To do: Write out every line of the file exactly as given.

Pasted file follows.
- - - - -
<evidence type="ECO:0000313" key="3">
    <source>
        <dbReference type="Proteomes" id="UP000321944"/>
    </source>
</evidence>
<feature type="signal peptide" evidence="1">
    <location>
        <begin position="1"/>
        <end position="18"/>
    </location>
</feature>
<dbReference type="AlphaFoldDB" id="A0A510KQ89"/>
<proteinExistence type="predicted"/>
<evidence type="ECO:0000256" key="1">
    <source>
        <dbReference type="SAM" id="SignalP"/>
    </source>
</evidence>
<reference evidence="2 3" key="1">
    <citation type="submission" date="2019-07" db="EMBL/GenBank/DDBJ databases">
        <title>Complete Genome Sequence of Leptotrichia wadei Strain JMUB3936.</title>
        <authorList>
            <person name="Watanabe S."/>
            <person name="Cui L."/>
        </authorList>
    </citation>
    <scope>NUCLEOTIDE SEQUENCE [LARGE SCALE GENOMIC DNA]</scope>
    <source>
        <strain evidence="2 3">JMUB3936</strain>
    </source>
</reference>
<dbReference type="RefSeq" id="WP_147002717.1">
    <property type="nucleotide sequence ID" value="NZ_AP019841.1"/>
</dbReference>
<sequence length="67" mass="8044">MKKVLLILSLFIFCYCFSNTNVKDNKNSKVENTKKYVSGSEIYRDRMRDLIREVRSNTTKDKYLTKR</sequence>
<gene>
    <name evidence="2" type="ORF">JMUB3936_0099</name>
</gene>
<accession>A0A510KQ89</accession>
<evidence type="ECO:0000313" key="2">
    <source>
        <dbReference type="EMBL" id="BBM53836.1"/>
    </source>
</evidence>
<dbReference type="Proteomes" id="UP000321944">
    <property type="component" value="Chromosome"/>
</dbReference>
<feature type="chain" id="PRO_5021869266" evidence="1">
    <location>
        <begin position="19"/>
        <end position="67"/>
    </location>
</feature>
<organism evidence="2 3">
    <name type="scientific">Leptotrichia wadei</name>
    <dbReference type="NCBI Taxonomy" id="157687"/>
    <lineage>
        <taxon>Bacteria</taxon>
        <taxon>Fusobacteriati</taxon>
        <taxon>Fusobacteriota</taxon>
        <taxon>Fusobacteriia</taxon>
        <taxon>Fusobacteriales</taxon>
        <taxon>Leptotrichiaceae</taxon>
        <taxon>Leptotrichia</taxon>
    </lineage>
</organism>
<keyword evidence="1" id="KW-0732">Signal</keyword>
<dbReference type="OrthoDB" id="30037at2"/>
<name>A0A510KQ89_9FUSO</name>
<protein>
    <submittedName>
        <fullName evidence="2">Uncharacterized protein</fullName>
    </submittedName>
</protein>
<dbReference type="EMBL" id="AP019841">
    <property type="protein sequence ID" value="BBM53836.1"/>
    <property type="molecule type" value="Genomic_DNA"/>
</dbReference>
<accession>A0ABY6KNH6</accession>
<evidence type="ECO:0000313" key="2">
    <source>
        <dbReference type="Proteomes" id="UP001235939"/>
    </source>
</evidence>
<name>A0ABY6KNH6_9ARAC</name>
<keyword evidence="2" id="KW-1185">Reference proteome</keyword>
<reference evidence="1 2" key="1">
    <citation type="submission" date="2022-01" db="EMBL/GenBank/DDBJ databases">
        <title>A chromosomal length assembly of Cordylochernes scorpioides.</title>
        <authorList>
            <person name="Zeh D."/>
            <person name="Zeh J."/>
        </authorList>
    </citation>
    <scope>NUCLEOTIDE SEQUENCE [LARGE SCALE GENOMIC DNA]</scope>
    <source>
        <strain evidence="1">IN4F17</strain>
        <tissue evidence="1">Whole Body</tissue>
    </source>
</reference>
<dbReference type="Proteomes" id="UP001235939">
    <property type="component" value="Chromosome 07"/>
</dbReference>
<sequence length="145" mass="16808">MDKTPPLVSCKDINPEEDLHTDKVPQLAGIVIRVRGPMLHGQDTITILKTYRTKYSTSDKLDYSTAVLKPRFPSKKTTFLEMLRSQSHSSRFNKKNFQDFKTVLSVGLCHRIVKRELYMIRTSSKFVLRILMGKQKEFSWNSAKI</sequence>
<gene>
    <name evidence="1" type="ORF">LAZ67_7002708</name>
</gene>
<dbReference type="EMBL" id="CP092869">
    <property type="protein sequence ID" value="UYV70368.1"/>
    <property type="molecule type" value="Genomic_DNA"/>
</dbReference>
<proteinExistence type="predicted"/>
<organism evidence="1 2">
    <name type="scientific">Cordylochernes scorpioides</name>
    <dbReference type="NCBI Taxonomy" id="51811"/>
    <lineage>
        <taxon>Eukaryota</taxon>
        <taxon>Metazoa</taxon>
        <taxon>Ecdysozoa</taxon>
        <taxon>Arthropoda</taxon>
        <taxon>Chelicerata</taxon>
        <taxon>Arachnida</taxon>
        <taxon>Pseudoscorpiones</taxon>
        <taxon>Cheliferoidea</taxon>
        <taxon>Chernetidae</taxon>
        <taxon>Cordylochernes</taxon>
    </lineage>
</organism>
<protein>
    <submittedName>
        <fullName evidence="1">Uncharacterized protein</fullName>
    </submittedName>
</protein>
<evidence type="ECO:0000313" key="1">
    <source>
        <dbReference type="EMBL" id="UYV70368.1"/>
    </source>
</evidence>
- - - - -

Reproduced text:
<evidence type="ECO:0000313" key="3">
    <source>
        <dbReference type="Proteomes" id="UP000321944"/>
    </source>
</evidence>
<feature type="signal peptide" evidence="1">
    <location>
        <begin position="1"/>
        <end position="18"/>
    </location>
</feature>
<dbReference type="AlphaFoldDB" id="A0A510KQ89"/>
<proteinExistence type="predicted"/>
<evidence type="ECO:0000256" key="1">
    <source>
        <dbReference type="SAM" id="SignalP"/>
    </source>
</evidence>
<reference evidence="2 3" key="1">
    <citation type="submission" date="2019-07" db="EMBL/GenBank/DDBJ databases">
        <title>Complete Genome Sequence of Leptotrichia wadei Strain JMUB3936.</title>
        <authorList>
            <person name="Watanabe S."/>
            <person name="Cui L."/>
        </authorList>
    </citation>
    <scope>NUCLEOTIDE SEQUENCE [LARGE SCALE GENOMIC DNA]</scope>
    <source>
        <strain evidence="2 3">JMUB3936</strain>
    </source>
</reference>
<dbReference type="RefSeq" id="WP_147002717.1">
    <property type="nucleotide sequence ID" value="NZ_AP019841.1"/>
</dbReference>
<sequence length="67" mass="8044">MKKVLLILSLFIFCYCFSNTNVKDNKNSKVENTKKYVSGSEIYRDRMRDLIREVRSNTTKDKYLTKR</sequence>
<gene>
    <name evidence="2" type="ORF">JMUB3936_0099</name>
</gene>
<accession>A0A510KQ89</accession>
<evidence type="ECO:0000313" key="2">
    <source>
        <dbReference type="EMBL" id="BBM53836.1"/>
    </source>
</evidence>
<dbReference type="Proteomes" id="UP000321944">
    <property type="component" value="Chromosome"/>
</dbReference>
<feature type="chain" id="PRO_5021869266" evidence="1">
    <location>
        <begin position="19"/>
        <end position="67"/>
    </location>
</feature>
<organism evidence="2 3">
    <name type="scientific">Leptotrichia wadei</name>
    <dbReference type="NCBI Taxonomy" id="157687"/>
    <lineage>
        <taxon>Bacteria</taxon>
        <taxon>Fusobacteriati</taxon>
        <taxon>Fusobacteriota</taxon>
        <taxon>Fusobacteriia</taxon>
        <taxon>Fusobacteriales</taxon>
        <taxon>Leptotrichiaceae</taxon>
        <taxon>Leptotrichia</taxon>
    </lineage>
</organism>
<keyword evidence="1" id="KW-0732">Signal</keyword>
<dbReference type="OrthoDB" id="30037at2"/>
<name>A0A510KQ89_9FUSO</name>
<protein>
    <submittedName>
        <fullName evidence="2">Uncharacterized protein</fullName>
    </submittedName>
</protein>
<dbReference type="EMBL" id="AP019841">
    <property type="protein sequence ID" value="BBM53836.1"/>
    <property type="molecule type" value="Genomic_DNA"/>
</dbReference>
<accession>A0ABY6KNH6</accession>
<evidence type="ECO:0000313" key="2">
    <source>
        <dbReference type="Proteomes" id="UP001235939"/>
    </source>
</evidence>
<name>A0ABY6KNH6_9ARAC</name>
<keyword evidence="2" id="KW-1185">Reference proteome</keyword>
<reference evidence="1 2" key="1">
    <citation type="submission" date="2022-01" db="EMBL/GenBank/DDBJ databases">
        <title>A chromosomal length assembly of Cordylochernes scorpioides.</title>
        <authorList>
            <person name="Zeh D."/>
            <person name="Zeh J."/>
        </authorList>
    </citation>
    <scope>NUCLEOTIDE SEQUENCE [LARGE SCALE GENOMIC DNA]</scope>
    <source>
        <strain evidence="1">IN4F17</strain>
        <tissue evidence="1">Whole Body</tissue>
    </source>
</reference>
<dbReference type="Proteomes" id="UP001235939">
    <property type="component" value="Chromosome 07"/>
</dbReference>
<sequence length="145" mass="16808">MDKTPPLVSCKDINPEEDLHTDKVPQLAGIVIRVRGPMLHGQDTITILKTYRTKYSTSDKLDYSTAVLKPRFPSKKTTFLEMLRSQSHSSRFNKKNFQDFKTVLSVGLCHRIVKRELYMIRTSSKFVLRILMGKQKEFSWNSAKI</sequence>
<gene>
    <name evidence="1" type="ORF">LAZ67_7002708</name>
</gene>
<dbReference type="EMBL" id="CP092869">
    <property type="protein sequence ID" value="UYV70368.1"/>
    <property type="molecule type" value="Genomic_DNA"/>
</dbReference>
<proteinExistence type="predicted"/>
<organism evidence="1 2">
    <name type="scientific">Cordylochernes scorpioides</name>
    <dbReference type="NCBI Taxonomy" id="51811"/>
    <lineage>
        <taxon>Eukaryota</taxon>
        <taxon>Metazoa</taxon>
        <taxon>Ecdysozoa</taxon>
        <taxon>Arthropoda</taxon>
        <taxon>Chelicerata</taxon>
        <taxon>Arachnida</taxon>
        <taxon>Pseudoscorpiones</taxon>
        <taxon>Cheliferoidea</taxon>
        <taxon>Chernetidae</taxon>
        <taxon>Cordylochernes</taxon>
    </lineage>
</organism>
<protein>
    <submittedName>
        <fullName evidence="1">Uncharacterized protein</fullName>
    </submittedName>
</protein>
<evidence type="ECO:0000313" key="1">
    <source>
        <dbReference type="EMBL" id="UYV70368.1"/>
    </source>
</evidence>